Making my film debut as Max the Gangster in The Request was a delightful collaboration with Dania Denise and Rob Carrera of Think Post Productions. Working with them gave great insight into the level of craftsmanship and attention to detail necessary for a quality film, even within the scrappy, bootstrapped indie world.
Rob’s direction matched the best coaching I’ve ever experienced. He provided calm, clear, patient advice that instantly put me at ease even as a rookie actor. I have been on all sides of cameras as a spokesperson and journalist, but acting is a different animal. I have a whole new understanding and respect for what goes into film-making, and I am grateful for the education and experience and what it will add to my future work.
Telling Your Story was the title of the panel discussion in the video below, shot at the inaugural Sports Philanthropy World event in Chicago. More than 100 delegates gained information and inspiration from the panel, including:
Marianna Whitehurst (Board Member for Georgia Playworks, Foundation Board of the Georgia Sports Hall of Fame, and the Chick Fil A Peach Bowl Advisory Board).
You can scroll below the video for highlights of the panel with a guide to timestamps.
In the first two minutes, Nicole explains the importance of story to non-profits as a means of achieving a mission and raising funds: thus the panel’s focus on providing concrete takeaways for our audience to enact.
Three minutes in, Katie addresses how critical it is to define a non-profit’s audience. “You can’t target ‘everyone in the world.’ You can’t make the most impact if you don’t know your target audience.”
At the 10-minute mark, David answers Nicole’s question about storytelling as art and science: “Every person in the organization and every person the organization impacts is potentially a story. If you impact 500 people, you have 500 stories. If you impact a million people, you have a million stories. The science is in having systems in place to get those stories. One thing I advise is to embed a marketing person as a journalist within your organization and charge them with seeking out stories. Create systems that make it as easy as possible for people to share their stories and incentivize them to do so. Use YouTube, email, social media, etc. as an intake for them to invest their hearts and souls into your organization, your brand your mission. That’s the science part. The art part is the journalist understanding what will trip the wires of whichever audience you’re targeting.”
At 12:15, Nicole asks what types of stories are most effective, and David answers: “Emotion. A natural story, focused on an individual person, who is on a journey that is immediately understandable. Anything that is simple, emotional and can be digested into a soundbite that is ready for social media.”
At 12:42, Katie adds “Emotion is incredibly important, but it’s so hard to define, it can be overwhelming. What you think may bring an audience to tears may fall flat. There’s this rule of thumb if you’re creating a story, and in the process you don’t feel anything, then don’t use it. You have to bring out one specific emotion in your audience.”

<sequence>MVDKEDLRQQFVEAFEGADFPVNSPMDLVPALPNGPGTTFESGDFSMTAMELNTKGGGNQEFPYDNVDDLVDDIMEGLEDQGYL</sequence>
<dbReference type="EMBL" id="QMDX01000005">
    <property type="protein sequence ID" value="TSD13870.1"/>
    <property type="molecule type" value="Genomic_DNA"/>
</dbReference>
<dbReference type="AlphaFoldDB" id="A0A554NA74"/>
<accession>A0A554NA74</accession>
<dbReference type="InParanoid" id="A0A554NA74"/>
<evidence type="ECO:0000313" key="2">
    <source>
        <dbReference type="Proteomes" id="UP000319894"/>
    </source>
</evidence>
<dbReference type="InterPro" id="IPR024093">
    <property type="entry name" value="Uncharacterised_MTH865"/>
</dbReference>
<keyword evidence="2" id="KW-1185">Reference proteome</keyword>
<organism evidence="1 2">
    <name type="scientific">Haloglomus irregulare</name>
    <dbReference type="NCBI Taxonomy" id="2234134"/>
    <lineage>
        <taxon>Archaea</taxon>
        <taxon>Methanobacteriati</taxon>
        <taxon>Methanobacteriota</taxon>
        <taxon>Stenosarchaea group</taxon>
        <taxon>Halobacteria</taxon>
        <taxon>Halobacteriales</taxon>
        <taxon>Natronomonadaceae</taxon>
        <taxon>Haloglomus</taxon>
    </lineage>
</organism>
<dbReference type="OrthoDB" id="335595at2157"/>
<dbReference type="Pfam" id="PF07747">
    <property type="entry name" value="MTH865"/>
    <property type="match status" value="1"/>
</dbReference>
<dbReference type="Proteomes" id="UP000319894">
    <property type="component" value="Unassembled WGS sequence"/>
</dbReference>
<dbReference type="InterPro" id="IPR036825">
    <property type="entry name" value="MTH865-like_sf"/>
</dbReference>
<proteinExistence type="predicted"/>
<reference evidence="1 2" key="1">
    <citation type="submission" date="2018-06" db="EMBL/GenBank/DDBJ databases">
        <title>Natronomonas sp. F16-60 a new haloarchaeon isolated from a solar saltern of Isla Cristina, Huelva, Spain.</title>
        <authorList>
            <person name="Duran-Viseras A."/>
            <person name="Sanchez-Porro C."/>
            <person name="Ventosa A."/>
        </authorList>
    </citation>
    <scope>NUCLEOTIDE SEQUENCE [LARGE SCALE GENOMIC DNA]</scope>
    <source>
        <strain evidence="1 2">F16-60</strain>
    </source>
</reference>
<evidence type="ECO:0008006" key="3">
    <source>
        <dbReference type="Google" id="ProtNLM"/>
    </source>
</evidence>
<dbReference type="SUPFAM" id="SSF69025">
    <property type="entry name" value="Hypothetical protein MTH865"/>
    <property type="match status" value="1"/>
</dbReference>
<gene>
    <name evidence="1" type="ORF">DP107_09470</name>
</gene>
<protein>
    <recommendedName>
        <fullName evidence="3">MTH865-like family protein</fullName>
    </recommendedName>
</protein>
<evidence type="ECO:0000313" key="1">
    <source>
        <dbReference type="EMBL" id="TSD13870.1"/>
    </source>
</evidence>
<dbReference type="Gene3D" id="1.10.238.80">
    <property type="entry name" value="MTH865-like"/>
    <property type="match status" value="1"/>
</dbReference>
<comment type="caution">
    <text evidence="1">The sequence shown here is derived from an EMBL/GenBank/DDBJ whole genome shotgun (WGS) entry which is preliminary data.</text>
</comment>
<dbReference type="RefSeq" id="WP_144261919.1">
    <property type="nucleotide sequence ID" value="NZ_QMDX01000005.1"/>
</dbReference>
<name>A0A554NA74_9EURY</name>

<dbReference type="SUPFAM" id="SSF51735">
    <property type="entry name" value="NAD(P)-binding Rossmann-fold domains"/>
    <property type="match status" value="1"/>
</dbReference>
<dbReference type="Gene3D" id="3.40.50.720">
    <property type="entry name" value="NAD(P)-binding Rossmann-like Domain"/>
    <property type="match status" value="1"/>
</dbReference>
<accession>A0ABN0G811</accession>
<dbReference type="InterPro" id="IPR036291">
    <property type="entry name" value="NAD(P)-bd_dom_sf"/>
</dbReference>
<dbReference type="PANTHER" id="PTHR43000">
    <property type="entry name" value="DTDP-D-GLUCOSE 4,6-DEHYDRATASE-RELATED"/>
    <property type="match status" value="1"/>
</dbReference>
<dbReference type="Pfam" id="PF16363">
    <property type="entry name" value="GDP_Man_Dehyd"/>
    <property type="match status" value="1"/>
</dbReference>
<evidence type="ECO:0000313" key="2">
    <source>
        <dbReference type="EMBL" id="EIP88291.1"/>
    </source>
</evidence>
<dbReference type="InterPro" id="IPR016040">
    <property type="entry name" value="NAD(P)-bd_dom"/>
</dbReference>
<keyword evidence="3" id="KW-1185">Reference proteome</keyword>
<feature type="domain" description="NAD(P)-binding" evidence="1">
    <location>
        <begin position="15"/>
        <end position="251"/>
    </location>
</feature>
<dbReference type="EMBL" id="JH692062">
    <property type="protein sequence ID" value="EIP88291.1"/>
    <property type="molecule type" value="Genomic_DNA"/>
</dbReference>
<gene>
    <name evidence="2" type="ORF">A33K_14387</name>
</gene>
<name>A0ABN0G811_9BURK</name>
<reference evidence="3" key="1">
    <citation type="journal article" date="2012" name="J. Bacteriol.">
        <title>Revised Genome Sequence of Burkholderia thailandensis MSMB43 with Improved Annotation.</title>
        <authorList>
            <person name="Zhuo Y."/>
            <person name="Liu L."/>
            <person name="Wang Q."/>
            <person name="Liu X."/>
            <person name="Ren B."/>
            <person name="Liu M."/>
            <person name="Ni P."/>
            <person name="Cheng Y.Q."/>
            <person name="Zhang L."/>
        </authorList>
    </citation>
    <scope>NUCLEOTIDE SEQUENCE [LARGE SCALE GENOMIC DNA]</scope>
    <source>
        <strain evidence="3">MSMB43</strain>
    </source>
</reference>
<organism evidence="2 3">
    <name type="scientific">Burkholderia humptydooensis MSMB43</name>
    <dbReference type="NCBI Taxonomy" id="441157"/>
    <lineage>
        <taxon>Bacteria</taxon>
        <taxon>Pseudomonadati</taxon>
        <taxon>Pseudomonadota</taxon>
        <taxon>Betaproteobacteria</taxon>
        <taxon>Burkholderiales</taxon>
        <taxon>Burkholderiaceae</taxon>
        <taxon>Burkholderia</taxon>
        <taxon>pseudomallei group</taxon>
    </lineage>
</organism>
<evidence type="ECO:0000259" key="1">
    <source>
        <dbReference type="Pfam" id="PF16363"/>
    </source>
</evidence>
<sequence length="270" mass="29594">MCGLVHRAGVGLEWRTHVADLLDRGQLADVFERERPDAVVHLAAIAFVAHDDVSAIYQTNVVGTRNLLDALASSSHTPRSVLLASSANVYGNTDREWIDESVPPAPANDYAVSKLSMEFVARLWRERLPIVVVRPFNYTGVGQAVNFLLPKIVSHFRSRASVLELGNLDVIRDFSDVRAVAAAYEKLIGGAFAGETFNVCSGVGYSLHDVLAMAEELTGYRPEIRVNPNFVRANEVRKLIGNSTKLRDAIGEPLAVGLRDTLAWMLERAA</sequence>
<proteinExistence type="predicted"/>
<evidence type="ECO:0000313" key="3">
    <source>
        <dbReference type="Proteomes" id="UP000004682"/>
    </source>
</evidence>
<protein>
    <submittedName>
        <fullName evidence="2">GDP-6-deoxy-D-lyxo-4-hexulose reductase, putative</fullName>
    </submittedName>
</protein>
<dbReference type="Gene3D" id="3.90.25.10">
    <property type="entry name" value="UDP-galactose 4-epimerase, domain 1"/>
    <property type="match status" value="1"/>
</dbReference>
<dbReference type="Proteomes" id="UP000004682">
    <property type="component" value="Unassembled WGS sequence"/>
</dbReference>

At 14:30, Marianna explains, “I want to make people identify. If I can’t make them want to feel included, and look at it, and say, ‘You know what, I see myself in that,’ then forget it, we did a bad job. Start over.”
Starting at 15:24, the panel discusses the storytelling tactics of using statistics to generate what Nicole calls the audience’s “Holy Shit moment” in realizing a story’s importance vs. focusing on an individual. Nicole on the “Holy shit” moment with stats.
About 20 minutes in, Nicole asks about a non-profit’s story “not getting lost in the noise” of constant messaging. Katie offers perspective on understanding the target audience rather than focusing just on the number of “likes” and advises to keep in mind that “we are wired to pay attention to bad news, wired to detect a threat.” At 22:04, David hails Solutions Journalism for going against that grain and serving as an outlet for positive storytelling
At 24:43, Katie tells a terrific story about storytelling, using an example of a gala video that raised thousands of dollars, but then fell flat in the organization’s newsletter. The next five minutes covers tactics in collecting and curating content to allow for re-purposing in multiple channels to a variety of audiences, including traditional news media outlets. At 31:52, Marianna suggests highlighting volunteers’ activities to share on LinkedIn to reach the volunteers’ professional networks and generate interest from new audiences.
Much of the remaining discussion is Q&A covering such topics as decisions on using internal vs. external resources for storytelling, how to tackle a story subject’s camera anxiety (even if that subject is you!), and whether/when/how to try to control your brand’s story in balance with the desire for it to go viral.